This could have been a heated and well-worked match. Instead, WWE has virtually buried it. It will be lucky if it receives more than 10 minutes. It is one of the least important matches now on the card, which is a shame because both wrestlers could have torn the house down.

Intercontinental Championship Match:

Initially, it did not make much sense why everyone wanted to steal the championship. However, the wrestlers made it work and turned it into a creative little storyline. It has been clever seeing who and how a wrestler would steal the belt. More importantly, WWE gave this a lot of airtime and build, and for the first time in forever, they are not doing the "IC champion loses on TV, then wins on PPV" story. From head to toe, this match is stacked and is the top-running candidate for the show stealer. With time, effort and creatively, this could rival any ladder match in WrestleMania’s history. It is a very bold statement, but the talent in it is uncanny.

Indubitably, the million-dollar questions are: will match dig the IC title out of its grave and will WWE invest some time and effort into it? The likely candidate to win is Daniel Bryan, which could lead to interesting feuds and compelling matches with Wade Barrett, Dolph Ziggler and Dean Ambrose. WWE could easily give the IC title some much-needed merit. It is not a matter of if they can. It is instead a matter of if they want to.

Conclusion:

Concisely, Wrestlemania is mixed bag of pros and cons. Jim Ross said it best by saying it does not look like a bad show. It just has many question marks. Whether the show will be good or not depends on booking decisions, wrestler’s conditions, which matches receive the most time and how much creativeness and passion the wrestlers, agents and writers put into the matches. It is unlikely, though, that it will be the worst WrestleMania ever or the best one. All signs, to be honest, point to it being a solid-but-unspectacular show.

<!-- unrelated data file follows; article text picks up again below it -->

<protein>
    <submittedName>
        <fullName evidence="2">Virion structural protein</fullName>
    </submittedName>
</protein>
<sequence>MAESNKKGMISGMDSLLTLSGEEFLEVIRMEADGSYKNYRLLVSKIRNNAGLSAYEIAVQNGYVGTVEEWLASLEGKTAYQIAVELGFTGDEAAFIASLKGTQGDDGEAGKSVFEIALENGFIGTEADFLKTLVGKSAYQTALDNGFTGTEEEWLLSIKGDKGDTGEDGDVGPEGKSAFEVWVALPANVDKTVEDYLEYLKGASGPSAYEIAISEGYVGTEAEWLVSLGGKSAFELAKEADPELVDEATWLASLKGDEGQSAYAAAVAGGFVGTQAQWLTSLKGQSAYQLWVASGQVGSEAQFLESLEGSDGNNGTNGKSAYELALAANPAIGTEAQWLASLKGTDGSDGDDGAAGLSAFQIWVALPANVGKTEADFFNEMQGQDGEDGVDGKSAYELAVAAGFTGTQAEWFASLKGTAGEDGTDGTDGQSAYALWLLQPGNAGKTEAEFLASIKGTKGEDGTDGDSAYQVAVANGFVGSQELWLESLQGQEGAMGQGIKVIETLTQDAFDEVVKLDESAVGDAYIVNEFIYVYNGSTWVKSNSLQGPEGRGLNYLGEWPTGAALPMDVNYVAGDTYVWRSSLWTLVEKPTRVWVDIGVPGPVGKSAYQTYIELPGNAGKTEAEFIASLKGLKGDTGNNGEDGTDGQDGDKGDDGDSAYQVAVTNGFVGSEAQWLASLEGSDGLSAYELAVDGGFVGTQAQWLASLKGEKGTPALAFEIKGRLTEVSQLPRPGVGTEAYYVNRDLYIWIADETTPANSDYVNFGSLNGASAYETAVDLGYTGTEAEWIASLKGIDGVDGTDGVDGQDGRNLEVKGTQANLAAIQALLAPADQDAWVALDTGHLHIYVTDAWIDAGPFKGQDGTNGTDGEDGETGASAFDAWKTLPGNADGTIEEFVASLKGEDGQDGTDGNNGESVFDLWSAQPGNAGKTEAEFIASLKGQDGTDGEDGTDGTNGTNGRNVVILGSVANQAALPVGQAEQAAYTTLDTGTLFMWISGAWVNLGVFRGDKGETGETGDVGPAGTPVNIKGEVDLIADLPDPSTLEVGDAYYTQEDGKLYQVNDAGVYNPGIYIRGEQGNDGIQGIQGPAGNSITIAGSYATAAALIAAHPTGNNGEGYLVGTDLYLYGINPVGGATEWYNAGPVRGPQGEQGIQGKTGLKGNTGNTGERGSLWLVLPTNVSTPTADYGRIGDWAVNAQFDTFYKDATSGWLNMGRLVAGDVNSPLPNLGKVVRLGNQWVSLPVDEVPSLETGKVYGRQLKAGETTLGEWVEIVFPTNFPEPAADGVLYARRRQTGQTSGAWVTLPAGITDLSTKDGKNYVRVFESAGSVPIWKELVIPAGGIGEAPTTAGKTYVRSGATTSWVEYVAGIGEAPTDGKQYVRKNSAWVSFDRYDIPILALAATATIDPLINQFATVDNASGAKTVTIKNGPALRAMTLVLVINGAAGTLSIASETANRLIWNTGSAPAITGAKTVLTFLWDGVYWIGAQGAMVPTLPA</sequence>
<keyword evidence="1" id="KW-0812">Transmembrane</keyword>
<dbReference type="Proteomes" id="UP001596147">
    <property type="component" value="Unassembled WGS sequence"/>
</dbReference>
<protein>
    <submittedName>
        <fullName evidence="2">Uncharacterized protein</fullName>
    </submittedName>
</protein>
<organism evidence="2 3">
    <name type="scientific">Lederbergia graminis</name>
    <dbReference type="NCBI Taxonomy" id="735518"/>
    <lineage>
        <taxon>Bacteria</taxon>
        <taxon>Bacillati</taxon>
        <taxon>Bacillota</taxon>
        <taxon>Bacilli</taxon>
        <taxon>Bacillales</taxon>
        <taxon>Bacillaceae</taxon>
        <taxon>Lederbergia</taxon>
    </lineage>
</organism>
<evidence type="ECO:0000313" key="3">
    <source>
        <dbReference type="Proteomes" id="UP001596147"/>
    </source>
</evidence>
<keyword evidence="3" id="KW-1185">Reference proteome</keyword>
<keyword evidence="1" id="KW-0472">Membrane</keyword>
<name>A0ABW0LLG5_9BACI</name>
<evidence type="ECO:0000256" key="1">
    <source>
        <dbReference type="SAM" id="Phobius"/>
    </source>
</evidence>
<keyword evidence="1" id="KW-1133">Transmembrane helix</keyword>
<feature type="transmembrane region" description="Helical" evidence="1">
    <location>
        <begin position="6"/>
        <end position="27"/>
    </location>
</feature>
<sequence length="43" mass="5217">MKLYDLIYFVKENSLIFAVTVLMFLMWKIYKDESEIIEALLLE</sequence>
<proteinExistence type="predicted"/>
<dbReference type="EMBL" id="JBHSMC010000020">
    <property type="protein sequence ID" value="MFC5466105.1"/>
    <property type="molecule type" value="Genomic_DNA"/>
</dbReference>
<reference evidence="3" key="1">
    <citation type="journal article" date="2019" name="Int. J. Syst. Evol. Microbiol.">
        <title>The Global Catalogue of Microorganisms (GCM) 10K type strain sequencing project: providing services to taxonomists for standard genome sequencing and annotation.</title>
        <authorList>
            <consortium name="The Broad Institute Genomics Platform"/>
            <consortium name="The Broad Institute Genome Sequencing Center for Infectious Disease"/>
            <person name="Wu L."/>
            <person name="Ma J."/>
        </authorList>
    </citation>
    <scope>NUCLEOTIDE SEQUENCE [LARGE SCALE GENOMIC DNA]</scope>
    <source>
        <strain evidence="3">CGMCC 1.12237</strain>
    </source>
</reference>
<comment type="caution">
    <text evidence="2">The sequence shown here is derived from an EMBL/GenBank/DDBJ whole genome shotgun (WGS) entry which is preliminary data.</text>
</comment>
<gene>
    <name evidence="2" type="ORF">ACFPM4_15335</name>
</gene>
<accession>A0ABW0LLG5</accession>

And, let us be honest, most WrestleMania’s historically are mediocre. Usually, there is one or two memorable moments, and an impressive match, a few above average ones and then the rest are barely above average, average or below average. It will not be the end of the world if this show is terrible. As of late, better content has come after a mediocre or sub-par WrestleMania opposed to a good or great one.

WrestleMania 26 was a good show but the rest of 2010 was merely garbage. WrestleMania 27 was a very poor show, although the summer of 2011 was awesome. WrestleMania 28 was a good show. However, the product became very mediocre after Extreme Rules in 2012. WrestleMania 29 was a dull show, but the summer of 2013 produced some excellent material. WrestleMania 30 was an incredible show, though the rest of 2014 was not impressive.

This does not indicate that if WrestleMania 31 is a terrible show, then the rest of 2015 will bowl a perfect 300 or vise-versa. It is something to consider, before we jump to hot-take assessments. Just because it is the biggest show does not mean it will be the best. It rarely ever is.

(The other matches on the card are the Divas match, the Battle Royal and the preshow tag match. However, there was no point of analyzing those matches, as there is little to talk about when it comes to them.)

The FanPosts are solely the subjective opinions of Cageside Seats readers and do not necessarily reflect the views of Cageside Seats editors or staff.